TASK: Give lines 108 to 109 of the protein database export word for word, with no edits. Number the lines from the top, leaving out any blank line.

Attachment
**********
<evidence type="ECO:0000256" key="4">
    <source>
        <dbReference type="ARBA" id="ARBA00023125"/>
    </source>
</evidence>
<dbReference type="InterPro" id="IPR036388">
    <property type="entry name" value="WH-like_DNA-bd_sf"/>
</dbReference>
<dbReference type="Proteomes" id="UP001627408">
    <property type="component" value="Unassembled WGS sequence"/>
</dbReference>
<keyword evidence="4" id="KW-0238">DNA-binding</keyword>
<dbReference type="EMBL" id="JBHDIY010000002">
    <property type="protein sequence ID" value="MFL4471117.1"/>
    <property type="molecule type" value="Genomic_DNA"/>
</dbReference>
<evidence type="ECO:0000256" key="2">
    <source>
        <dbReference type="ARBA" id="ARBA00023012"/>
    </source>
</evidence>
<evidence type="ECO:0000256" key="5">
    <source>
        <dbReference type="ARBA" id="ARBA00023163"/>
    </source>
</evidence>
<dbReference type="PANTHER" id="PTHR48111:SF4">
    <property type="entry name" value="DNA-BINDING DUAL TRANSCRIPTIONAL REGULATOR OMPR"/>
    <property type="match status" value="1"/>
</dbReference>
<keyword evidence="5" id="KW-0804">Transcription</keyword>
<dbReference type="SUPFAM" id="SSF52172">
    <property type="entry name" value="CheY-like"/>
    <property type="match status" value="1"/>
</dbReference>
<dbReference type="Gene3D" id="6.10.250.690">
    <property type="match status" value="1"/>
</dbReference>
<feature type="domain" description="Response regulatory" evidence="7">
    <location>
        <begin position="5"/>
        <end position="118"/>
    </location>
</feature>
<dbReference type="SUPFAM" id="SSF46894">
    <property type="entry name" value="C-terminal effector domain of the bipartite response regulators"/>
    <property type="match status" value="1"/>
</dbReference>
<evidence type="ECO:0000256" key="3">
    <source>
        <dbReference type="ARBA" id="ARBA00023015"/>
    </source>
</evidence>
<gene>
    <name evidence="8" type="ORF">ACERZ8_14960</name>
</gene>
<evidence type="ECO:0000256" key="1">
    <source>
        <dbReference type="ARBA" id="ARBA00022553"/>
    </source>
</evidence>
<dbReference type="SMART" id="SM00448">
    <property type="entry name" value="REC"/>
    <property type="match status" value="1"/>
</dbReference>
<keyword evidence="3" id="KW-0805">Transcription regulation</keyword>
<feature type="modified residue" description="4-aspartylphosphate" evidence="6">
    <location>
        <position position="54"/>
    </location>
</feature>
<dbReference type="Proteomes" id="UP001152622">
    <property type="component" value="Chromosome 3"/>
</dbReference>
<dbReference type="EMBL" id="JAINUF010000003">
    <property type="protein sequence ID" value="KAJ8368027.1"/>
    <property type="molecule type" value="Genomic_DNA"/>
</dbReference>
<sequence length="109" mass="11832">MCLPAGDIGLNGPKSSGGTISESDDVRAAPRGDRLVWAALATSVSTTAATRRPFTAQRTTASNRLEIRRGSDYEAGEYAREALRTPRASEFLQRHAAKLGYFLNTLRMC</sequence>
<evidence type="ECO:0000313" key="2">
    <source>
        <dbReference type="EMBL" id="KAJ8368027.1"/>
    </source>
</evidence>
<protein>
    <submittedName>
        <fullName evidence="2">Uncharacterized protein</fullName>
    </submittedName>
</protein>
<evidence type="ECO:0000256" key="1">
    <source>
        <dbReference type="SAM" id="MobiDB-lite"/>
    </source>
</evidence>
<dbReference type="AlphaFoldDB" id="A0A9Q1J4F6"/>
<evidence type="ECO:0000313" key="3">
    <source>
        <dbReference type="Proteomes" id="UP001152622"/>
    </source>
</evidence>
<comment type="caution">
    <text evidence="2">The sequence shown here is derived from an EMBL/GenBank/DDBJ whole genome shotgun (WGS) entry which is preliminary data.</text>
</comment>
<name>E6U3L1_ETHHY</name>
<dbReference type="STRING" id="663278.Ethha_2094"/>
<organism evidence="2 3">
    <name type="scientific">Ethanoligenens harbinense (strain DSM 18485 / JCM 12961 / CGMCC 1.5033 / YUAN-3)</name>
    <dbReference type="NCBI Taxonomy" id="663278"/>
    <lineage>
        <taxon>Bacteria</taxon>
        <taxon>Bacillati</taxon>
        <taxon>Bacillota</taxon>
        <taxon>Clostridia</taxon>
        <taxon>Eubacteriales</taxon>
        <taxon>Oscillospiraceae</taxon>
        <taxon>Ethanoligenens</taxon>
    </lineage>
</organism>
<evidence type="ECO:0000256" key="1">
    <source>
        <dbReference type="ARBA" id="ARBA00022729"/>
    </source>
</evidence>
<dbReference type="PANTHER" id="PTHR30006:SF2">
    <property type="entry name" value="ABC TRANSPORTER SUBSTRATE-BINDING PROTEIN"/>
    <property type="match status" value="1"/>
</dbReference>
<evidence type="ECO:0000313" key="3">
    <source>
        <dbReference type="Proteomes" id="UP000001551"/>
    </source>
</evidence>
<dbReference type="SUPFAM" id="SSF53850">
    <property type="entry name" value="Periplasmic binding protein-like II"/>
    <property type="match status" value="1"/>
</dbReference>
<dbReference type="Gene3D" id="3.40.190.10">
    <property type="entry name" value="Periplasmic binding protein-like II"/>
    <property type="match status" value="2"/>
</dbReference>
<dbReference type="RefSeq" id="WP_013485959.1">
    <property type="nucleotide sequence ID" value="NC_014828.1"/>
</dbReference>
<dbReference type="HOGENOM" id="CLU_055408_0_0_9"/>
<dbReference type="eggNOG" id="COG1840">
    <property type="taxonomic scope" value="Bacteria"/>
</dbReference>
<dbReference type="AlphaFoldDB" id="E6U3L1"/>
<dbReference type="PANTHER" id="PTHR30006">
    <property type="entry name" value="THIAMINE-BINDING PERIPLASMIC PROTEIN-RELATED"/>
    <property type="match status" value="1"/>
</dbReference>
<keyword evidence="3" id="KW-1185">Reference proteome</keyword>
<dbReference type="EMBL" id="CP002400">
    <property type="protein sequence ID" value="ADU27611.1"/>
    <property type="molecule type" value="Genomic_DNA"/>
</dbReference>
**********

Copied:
    <dbReference type="NCBI Taxonomy" id="663278"/>
    <lineage>